Medical examination

If you have any concerns about the physical effects of the rape or sexual abuse, it can be helpful to have a physical check-up.

If you would like to see a doctor who has been specially trained in working with survivors of rape and sexual abuse, there is a group of doctors throughout Aotearoa/New Zealand called Doctors for Sexual Abuse Care (DSAC).

DSAC doctors provide medical checks both for people who have been raped/sexually abused recently or a long time ago. Contact DSAC or your nearest sexual assault agency for information about DSAC trained doctors in your area.

DSAC doctors acan perform medical examinations for the Police to gather forensic evidence which may be on your body after an assault. Our bodies hold all sorts of evidence after a sexual assault, some of which is often able to be collected up to 7 days after a sexual assault. Even if the offender used a condom during the rape, there may be other evidence available.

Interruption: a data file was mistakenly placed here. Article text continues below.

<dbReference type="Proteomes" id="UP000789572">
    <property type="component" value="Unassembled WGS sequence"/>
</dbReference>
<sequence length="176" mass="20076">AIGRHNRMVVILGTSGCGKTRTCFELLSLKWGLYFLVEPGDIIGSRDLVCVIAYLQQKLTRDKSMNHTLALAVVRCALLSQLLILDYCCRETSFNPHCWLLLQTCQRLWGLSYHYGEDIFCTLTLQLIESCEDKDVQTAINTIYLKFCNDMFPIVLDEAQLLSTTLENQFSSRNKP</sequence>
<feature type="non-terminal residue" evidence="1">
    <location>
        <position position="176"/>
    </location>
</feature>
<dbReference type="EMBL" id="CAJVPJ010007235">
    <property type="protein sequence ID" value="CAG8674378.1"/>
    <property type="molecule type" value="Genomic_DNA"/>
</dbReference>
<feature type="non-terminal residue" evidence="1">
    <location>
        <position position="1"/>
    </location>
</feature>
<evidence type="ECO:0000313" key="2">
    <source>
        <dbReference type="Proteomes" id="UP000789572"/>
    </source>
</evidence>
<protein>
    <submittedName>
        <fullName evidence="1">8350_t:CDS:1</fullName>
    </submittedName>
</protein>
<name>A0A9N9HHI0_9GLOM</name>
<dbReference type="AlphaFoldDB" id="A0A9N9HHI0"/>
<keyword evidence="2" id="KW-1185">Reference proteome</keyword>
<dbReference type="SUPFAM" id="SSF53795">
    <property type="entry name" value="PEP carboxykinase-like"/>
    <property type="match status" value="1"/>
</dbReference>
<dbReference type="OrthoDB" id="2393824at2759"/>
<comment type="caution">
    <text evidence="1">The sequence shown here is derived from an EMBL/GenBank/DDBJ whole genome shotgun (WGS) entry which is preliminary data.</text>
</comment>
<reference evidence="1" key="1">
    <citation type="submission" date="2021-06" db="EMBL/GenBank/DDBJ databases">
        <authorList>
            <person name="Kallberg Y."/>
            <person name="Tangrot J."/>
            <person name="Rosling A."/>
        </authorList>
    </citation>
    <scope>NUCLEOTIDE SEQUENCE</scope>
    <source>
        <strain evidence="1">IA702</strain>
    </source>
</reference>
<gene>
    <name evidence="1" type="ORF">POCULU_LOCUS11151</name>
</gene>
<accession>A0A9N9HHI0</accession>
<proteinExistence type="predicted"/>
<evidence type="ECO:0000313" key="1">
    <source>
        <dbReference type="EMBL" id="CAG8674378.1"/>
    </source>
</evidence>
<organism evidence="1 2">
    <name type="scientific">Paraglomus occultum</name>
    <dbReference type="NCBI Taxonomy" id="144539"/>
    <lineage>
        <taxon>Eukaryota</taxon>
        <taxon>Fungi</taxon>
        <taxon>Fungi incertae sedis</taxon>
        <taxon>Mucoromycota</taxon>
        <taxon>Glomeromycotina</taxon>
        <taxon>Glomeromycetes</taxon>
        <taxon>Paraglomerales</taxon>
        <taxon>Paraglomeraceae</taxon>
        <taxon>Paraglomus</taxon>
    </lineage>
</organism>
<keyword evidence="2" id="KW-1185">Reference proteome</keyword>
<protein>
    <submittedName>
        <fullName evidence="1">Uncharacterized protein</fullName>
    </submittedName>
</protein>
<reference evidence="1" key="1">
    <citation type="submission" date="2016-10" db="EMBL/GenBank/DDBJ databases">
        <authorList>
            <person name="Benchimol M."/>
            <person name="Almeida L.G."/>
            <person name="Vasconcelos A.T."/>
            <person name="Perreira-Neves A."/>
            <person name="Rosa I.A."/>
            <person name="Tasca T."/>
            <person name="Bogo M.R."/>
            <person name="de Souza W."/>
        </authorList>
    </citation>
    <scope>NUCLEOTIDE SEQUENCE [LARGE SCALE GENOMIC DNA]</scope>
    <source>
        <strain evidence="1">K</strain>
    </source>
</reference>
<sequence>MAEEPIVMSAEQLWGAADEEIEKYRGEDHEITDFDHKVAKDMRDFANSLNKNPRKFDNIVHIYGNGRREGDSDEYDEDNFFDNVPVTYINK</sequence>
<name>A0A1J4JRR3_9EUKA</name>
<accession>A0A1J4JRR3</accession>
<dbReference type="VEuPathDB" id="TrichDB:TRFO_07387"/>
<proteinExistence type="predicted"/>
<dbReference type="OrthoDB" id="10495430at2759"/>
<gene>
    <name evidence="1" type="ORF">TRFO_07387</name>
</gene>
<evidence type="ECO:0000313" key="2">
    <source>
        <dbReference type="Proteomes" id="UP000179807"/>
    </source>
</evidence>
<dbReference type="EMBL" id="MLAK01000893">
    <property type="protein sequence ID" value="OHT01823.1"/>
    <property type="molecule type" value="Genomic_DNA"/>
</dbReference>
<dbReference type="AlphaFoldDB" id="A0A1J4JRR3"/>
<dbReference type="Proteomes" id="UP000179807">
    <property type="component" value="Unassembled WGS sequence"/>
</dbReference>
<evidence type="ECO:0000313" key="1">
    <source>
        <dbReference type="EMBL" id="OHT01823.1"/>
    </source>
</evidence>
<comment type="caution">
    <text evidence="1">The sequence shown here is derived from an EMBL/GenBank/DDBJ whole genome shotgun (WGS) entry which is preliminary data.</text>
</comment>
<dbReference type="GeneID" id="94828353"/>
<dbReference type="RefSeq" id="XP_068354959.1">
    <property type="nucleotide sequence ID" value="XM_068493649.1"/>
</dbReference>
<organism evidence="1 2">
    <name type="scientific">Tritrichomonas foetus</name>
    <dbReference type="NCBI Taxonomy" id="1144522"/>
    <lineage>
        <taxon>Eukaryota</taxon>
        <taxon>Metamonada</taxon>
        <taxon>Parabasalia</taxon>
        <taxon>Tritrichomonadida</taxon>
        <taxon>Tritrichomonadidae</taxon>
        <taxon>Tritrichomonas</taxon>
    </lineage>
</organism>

If you are making a report to the Police within 7 days of the assault, they will usually organise for you to visit a DSAC trained doctor. This is to help build evidence for a case, which is helpful if the case proceeds to court.

During a physical exam, you have the right to stop the exam at any time, even if just for a break. The doctor should explain everything to you at the beginning of the consultation. If you have any questions, they should stop and answer them in a way that you can understand.

Drug rape

If you have been drugged and then raped, your body may also hold evidence of what happened. Depending on the drug used this evidence is usually collectable for between 12 and 48 hours after the assault. When this type of evidence is collected in conjunction with the Police, it can be used in court to support your case.  Check out the Drug Rape page for more information.

Contact DSAC or your nearest sexual assault agency for more information about medical examinations and your physical well-being.